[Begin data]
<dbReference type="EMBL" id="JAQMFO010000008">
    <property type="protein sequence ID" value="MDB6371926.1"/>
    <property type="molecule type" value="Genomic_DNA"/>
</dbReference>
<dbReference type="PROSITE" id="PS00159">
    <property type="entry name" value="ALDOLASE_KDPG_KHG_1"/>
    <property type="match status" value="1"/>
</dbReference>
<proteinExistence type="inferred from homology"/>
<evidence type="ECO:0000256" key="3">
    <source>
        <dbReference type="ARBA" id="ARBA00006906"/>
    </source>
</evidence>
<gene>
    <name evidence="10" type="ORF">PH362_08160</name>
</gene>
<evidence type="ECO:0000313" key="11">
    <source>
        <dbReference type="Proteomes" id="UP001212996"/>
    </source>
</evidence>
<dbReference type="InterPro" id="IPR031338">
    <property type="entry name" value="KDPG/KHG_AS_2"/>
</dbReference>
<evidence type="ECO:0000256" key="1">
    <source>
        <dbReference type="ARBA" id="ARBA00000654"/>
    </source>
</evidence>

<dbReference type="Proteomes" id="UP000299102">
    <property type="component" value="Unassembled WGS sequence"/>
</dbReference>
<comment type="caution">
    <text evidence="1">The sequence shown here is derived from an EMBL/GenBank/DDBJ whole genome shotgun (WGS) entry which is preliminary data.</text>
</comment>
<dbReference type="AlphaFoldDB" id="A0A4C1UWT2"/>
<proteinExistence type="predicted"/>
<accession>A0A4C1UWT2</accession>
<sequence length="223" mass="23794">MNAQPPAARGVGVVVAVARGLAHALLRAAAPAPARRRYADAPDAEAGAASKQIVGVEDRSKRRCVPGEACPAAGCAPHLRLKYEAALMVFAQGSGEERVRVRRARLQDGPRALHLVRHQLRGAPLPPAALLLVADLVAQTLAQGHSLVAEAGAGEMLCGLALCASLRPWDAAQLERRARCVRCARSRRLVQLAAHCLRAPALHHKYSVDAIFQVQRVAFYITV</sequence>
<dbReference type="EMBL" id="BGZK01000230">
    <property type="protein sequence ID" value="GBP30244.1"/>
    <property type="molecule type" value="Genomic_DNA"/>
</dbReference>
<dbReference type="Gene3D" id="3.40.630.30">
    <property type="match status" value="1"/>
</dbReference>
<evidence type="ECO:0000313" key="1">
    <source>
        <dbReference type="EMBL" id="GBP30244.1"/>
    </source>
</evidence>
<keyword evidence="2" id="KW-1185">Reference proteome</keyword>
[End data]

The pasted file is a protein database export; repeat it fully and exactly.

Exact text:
<dbReference type="EMBL" id="JAQMFO010000008">
    <property type="protein sequence ID" value="MDB6371926.1"/>
    <property type="molecule type" value="Genomic_DNA"/>
</dbReference>
<dbReference type="PROSITE" id="PS00159">
    <property type="entry name" value="ALDOLASE_KDPG_KHG_1"/>
    <property type="match status" value="1"/>
</dbReference>
<proteinExistence type="inferred from homology"/>
<evidence type="ECO:0000256" key="3">
    <source>
        <dbReference type="ARBA" id="ARBA00006906"/>
    </source>
</evidence>
<gene>
    <name evidence="10" type="ORF">PH362_08160</name>
</gene>
<evidence type="ECO:0000313" key="11">
    <source>
        <dbReference type="Proteomes" id="UP001212996"/>
    </source>
</evidence>
<dbReference type="InterPro" id="IPR031338">
    <property type="entry name" value="KDPG/KHG_AS_2"/>
</dbReference>
<evidence type="ECO:0000256" key="1">
    <source>
        <dbReference type="ARBA" id="ARBA00000654"/>
    </source>
</evidence>

<dbReference type="Proteomes" id="UP000299102">
    <property type="component" value="Unassembled WGS sequence"/>
</dbReference>
<comment type="caution">
    <text evidence="1">The sequence shown here is derived from an EMBL/GenBank/DDBJ whole genome shotgun (WGS) entry which is preliminary data.</text>
</comment>
<dbReference type="AlphaFoldDB" id="A0A4C1UWT2"/>
<proteinExistence type="predicted"/>
<accession>A0A4C1UWT2</accession>
<sequence length="223" mass="23794">MNAQPPAARGVGVVVAVARGLAHALLRAAAPAPARRRYADAPDAEAGAASKQIVGVEDRSKRRCVPGEACPAAGCAPHLRLKYEAALMVFAQGSGEERVRVRRARLQDGPRALHLVRHQLRGAPLPPAALLLVADLVAQTLAQGHSLVAEAGAGEMLCGLALCASLRPWDAAQLERRARCVRCARSRRLVQLAAHCLRAPALHHKYSVDAIFQVQRVAFYITV</sequence>
<dbReference type="EMBL" id="BGZK01000230">
    <property type="protein sequence ID" value="GBP30244.1"/>
    <property type="molecule type" value="Genomic_DNA"/>
</dbReference>
<dbReference type="Gene3D" id="3.40.630.30">
    <property type="match status" value="1"/>
</dbReference>
<evidence type="ECO:0000313" key="1">
    <source>
        <dbReference type="EMBL" id="GBP30244.1"/>
    </source>
</evidence>
<keyword evidence="2" id="KW-1185">Reference proteome</keyword>